As digital natives grow older and technology improves it makes one wonder what the fate of libraries will be. Long gone are the days of the card catalog, with computers taking their place. There is no more browsing the stacks for books on what ever subject has peaked interest, because the Dewey decimal system is no longer taught. Gone are the days of shelves of books as far as you can see, taken away to make room for endless banks of computers, movies and cd's. The click of keys and chatter from private rooms used for multiple purposes is steadily replacing the muffled flipping of pages as technology advances. With digital media becoming a staple for many libraries the restructuring of libraries across the nation are more prominent than ever.
Digital Native: a person born into the age of computers and digital technology. Usually born after 1995.
Libraries of the Future
Over the past decade or so the way that humanity accesses information has changed. In “Libraries reinvent themselves as they struggle to remain relevant in the digital age” David Sarno tells of these changes; and how our digital lifestyles affect these institutions. With the availability of high speed internet on every device imaginable information is just a swipe or click away. Libraries are reinventing themselves by creating digital lending libraries, computer centers, and even game rooms for the younger generations. With digital access to almost any written work, libraries are seeing drops in circulation; and are trying to find ways to accommodate the digital lifestyles of today.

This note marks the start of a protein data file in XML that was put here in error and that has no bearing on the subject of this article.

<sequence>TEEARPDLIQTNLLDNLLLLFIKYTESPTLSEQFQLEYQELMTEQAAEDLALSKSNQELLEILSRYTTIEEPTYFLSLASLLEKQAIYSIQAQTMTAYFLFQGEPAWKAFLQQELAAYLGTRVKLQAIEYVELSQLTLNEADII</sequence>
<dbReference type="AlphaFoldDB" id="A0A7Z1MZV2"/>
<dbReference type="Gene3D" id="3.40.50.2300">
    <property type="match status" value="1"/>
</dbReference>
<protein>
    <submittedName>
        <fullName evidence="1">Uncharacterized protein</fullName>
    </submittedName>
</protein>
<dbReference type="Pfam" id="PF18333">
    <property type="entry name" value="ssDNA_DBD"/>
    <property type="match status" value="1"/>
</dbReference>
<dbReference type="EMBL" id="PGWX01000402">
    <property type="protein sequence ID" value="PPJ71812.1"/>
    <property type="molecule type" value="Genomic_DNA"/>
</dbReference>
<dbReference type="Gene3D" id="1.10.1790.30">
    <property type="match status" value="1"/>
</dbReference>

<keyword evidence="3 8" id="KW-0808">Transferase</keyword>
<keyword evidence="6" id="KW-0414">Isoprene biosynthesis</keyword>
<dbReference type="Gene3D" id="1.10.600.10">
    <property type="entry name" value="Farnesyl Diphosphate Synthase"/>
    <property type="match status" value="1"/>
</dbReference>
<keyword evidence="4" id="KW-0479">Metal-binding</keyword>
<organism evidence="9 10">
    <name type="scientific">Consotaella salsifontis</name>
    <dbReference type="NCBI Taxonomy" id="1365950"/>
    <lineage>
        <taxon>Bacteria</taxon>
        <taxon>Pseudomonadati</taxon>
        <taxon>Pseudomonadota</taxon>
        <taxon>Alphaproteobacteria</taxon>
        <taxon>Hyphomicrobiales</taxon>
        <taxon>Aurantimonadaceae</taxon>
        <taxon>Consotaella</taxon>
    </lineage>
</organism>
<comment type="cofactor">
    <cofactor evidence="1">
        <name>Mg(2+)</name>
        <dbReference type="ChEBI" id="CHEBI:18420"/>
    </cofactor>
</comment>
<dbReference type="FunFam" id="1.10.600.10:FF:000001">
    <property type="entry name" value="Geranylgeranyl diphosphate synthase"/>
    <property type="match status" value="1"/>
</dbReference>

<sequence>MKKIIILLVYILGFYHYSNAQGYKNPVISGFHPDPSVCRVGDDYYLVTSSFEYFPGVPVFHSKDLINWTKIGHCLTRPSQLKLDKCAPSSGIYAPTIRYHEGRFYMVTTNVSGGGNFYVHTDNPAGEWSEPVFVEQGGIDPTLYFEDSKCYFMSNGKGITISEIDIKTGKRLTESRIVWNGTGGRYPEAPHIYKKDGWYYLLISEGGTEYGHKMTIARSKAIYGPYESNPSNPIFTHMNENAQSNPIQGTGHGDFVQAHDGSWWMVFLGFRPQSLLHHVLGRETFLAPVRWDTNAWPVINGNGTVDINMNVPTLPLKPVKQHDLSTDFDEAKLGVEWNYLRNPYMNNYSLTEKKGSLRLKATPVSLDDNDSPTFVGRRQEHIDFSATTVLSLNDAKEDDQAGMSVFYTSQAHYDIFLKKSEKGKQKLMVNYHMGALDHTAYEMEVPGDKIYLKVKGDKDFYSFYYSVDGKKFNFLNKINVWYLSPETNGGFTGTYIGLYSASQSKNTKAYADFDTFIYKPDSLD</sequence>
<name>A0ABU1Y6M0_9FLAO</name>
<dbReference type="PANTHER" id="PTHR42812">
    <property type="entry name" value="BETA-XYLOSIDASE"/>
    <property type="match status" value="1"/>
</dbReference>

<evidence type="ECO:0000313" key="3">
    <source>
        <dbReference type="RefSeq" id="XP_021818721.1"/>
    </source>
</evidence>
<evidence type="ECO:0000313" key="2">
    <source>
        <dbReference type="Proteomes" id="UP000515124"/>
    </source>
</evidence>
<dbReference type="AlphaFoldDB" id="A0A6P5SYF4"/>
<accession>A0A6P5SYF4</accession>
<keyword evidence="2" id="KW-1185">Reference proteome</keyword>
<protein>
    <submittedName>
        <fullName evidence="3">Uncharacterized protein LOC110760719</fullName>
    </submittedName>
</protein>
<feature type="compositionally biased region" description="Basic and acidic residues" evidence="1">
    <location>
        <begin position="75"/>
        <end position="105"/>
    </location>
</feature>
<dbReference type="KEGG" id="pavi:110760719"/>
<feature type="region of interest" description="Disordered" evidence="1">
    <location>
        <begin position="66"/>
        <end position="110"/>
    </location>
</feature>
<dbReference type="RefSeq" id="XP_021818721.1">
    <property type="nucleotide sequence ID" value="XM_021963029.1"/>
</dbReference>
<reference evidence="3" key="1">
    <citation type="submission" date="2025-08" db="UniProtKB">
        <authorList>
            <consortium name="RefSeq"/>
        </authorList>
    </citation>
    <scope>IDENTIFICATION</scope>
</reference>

With the invention of e-Readers and tablet computers, digital reading is at an all time high; consumers can buy books, subscribe to magazines and newspapers and have them whenever they want to read them. Most libraries are trying to join in the digital world so they develop extensive digital libraries. Sarno states “Like regular books, e-books can be borrowed for a few weeks. Then the book deletes itself from the borrower's computer, e-reader or mobile phone.”(Sarno np) While checking out e-books is a wonderful thing, it can be frustrating with long wait lists as multiple copies usually are not available due to the newness of the technology. Self-deletion or in some cases DRM – Digital Rights Management – freezing so the book cannot be opened can also be a bit harrowing if one is not finished reading the book. Recently there has also been a completely paperless library open in Bexter County, Texas dubbed BiblioTech. In “ Paperless Libraries” Megan Cottrell states “ BiblioTech will allow the county to open a library in an area that previously had none, for less money and in less space than it would cost to open a facility with physical materials.” (Cottrell 1) The thought of low overhead library space that doesn't take op much more room than a small store front is vary appealing this day in age, especially with the cost of utilities and rent for a space.
With the adaptation of...